AREA 3. Urban education
My most practical work applies directly to critical pedagogy and teaching practices in urban classrooms. I have chosen to write and publish these in venues that are more accessible to teachers. “Discipline or Punish? Some suggestions for teacher practice and policy,” is used extensively by different school communities throughout the United States. Although not a research article, my 2009 commencement address at Berkeley’s Graduate School of Education, “Teacher as Warrior-Scholar”, is widely circulated among different teacher networks. My article, “Mathematics, critical literacy, and youth participatory action research” reflects some of my work among the radical math education community.
Most of my public intellectual work lies in critical pedagogy, school discipline, mathematics, and community organizing. I have given keynote lectures and workshops to educators in the Tucson Unified School District (hosted by the now outlawed TUSD Ethnic Studies K-12 program), to all principals of the Austin Unified School District, to the counseling staff of San Francisco Unified School District, to the Association for Raza Educators in Los Angeles, and in Aoteroa/New Zealand to Maori students, educators, parents, and school principals. My most requested lectures are those that focus on school discipline, culturally relevant mathematics and science, and youth participatory action research.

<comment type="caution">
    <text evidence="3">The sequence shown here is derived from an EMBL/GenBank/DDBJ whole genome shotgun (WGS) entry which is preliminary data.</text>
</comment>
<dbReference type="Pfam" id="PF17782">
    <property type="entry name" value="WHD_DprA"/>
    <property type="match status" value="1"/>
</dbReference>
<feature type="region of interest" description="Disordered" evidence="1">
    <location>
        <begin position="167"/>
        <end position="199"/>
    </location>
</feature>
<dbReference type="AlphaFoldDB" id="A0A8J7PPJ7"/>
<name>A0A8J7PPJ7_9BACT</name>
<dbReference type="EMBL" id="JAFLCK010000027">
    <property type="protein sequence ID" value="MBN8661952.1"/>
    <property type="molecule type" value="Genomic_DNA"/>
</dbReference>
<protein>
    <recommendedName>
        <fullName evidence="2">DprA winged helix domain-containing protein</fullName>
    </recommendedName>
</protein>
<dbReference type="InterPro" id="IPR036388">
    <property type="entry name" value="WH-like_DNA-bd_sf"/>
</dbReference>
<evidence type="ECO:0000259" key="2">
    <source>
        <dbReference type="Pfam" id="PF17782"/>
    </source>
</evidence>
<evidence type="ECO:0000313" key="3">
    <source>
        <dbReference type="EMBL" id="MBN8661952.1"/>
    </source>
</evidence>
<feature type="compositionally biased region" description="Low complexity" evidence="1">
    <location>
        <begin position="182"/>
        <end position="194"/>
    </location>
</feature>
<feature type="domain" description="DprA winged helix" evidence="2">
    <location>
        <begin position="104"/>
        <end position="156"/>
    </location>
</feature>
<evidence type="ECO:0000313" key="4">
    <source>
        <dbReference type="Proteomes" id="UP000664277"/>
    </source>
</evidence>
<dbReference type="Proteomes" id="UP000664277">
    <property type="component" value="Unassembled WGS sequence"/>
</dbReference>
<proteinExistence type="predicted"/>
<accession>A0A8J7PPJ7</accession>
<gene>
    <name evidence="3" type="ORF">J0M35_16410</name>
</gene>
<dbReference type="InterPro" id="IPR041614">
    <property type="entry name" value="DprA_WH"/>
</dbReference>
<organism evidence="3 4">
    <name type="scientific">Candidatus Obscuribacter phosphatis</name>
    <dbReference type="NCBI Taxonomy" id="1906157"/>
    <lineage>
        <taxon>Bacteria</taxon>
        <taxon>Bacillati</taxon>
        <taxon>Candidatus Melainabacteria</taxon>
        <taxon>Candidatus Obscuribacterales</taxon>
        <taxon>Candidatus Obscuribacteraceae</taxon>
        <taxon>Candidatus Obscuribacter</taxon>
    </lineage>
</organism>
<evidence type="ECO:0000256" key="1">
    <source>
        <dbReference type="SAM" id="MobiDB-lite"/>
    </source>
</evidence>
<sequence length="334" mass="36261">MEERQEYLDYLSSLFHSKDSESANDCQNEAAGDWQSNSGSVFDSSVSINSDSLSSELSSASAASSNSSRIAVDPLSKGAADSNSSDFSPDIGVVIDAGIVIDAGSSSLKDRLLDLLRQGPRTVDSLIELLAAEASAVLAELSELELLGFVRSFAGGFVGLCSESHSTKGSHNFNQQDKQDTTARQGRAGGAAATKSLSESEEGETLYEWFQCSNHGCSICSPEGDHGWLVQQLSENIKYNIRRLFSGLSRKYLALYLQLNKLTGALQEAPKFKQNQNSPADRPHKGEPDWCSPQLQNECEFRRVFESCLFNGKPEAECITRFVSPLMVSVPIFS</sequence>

My future work in this area includes an anthology, The Urban Pedagogy Reader, with co-editors Ernest Morrell and Jeffrey Duncan-Andrade.
My main interests in urban education hinge upon re-envisioning social justice through a decolonizing framework. These interests are driven by my own experience as a high school teacher of 17 years, the co-founder of East Oakland Community High School, co-founder of The Avenues Project youth development non-profit organization, and as a member of the Oakland Unified School District’s Superintendent’s cabinet during the state takeover of the school district.